Why such a dreary description? That's because playing this game instilled in me a tremendous sense of solitude and loneliness. I would actually set down my controller at times and go to the kitchen to get a drink, or hit my PC to answer some emails, and when I came back the train would still be on its way to the station. It was an eye opener to me, because it was a perspective on a position that I never thought about. When you get locked into that virtual cabin it dawns on you that for hour after lonely hour you will sit and stare out of a window and control a throttle lever, all alone. However, if you prefer the tranquility of solitude then this aspect of the game will be a welcomed addition for you.

Now, this game strives to be lifelike, but it it comes up short in a few areas. First off would be the visuals. There is a tremendous amount of screen tearing whenever you move the camera angle, so essentially there is nothing but constant screen tearing throughout the entire game. Staying on the topic of the visuals, the character models are limited and repetitive, but not in an abundance that would make you feel like the area is populated, as out of 100 seats in the passenger cars, only 12 will be filled randomly throughout each one. There are other glitches with the graphics that detract from the experience too. For example, when you are a passenger and you move between cars, the first door opens relatively simply; however, the second door is imaginary as you can walk right through it.


Those aren't the only doors that you can fall through, as I found out when my character was exploring the cabin while the computer was driving. I got glitched out of a locked door and fell onto the tracks. The fall didn't kill my character, but I did have to run to the next station. Then when I did get to the station I could not jump on any ledge, so I had to backtrack a couple hundred yards and find a slope that I could walk towards and glitch upon so I could run to my train and try and keep my important schedule of stops.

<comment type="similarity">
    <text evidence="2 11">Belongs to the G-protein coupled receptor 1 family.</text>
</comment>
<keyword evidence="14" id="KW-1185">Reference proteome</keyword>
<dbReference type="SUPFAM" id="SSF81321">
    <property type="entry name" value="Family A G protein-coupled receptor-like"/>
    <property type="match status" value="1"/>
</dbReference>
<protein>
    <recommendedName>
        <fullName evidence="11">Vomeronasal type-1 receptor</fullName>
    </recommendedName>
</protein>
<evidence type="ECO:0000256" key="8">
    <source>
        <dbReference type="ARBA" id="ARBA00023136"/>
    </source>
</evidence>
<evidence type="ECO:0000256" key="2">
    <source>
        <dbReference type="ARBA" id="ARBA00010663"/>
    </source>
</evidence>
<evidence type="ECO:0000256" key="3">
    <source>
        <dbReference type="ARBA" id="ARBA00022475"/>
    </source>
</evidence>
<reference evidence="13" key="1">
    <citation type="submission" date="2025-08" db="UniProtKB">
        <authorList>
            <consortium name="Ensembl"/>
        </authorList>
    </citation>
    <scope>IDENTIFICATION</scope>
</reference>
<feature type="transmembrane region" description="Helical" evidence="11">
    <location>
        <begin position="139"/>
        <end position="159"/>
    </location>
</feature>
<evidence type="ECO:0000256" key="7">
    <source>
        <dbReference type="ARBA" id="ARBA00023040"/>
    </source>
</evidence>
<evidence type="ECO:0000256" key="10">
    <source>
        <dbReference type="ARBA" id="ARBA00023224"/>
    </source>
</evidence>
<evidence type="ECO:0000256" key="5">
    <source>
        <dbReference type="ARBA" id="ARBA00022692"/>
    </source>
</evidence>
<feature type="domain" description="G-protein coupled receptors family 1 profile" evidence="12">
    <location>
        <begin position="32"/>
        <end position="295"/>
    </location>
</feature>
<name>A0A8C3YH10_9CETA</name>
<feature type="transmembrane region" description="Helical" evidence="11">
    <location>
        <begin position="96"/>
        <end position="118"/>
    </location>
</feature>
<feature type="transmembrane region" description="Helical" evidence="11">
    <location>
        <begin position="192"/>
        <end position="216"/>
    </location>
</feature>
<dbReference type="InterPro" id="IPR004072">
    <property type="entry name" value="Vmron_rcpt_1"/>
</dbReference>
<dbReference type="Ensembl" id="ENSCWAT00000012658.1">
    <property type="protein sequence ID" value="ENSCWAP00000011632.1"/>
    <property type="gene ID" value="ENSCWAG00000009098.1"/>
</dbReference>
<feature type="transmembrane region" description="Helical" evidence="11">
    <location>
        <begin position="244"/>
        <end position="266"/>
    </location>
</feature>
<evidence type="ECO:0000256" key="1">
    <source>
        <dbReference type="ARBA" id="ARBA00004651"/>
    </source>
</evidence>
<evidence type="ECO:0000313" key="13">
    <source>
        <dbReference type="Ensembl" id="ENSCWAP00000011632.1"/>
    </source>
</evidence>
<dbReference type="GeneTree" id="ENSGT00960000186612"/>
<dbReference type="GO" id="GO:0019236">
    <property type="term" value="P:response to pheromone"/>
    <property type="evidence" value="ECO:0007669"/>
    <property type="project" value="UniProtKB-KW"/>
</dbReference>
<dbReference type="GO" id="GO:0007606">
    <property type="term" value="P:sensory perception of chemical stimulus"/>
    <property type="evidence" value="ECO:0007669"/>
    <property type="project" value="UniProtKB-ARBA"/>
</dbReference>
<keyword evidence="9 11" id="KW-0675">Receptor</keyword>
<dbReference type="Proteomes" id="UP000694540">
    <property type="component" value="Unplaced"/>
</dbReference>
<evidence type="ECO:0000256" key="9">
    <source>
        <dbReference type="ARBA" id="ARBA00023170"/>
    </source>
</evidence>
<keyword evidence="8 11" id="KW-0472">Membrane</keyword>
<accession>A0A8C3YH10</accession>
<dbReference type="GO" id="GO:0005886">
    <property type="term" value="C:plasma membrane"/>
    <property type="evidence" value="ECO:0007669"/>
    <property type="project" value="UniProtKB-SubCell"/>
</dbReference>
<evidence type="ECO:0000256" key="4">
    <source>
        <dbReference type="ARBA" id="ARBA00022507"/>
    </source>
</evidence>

That's when it hit me. This game is selling you artificial stress and responsibility. People play games to temporarily escape some of the realities of their daily life and this game gives them a synthetic version of reality. Coupled with a small NASA launch console to contend with that you don't know what does anything, constant screen tearing, and quite possibly one of the loneliest jobs in the world, you get a whole new respect for train operators. Just think, in a world where we, as a society, demand on-time service, now that wonderful stress and responsibility can be all yours, but you can turn the console off and walk away.

So, does Train Sim World: Founders Edition pull into the station of awesomeness or does it derail in spectacular fashion? A little of both actually, but one thing is for sure, and that is the question: "Should you buy this at $29.99?" Unfortunately I don't think so. That being said, this game has a distinct audience and it will find a few fans, but those that aren't into this kind of genre might just want to take the bus, instead of the train.




Overall: 6.5 / 10
Gameplay: 7.0 / 10
Visuals: 6.0 / 10
Sound: 6.5 / 10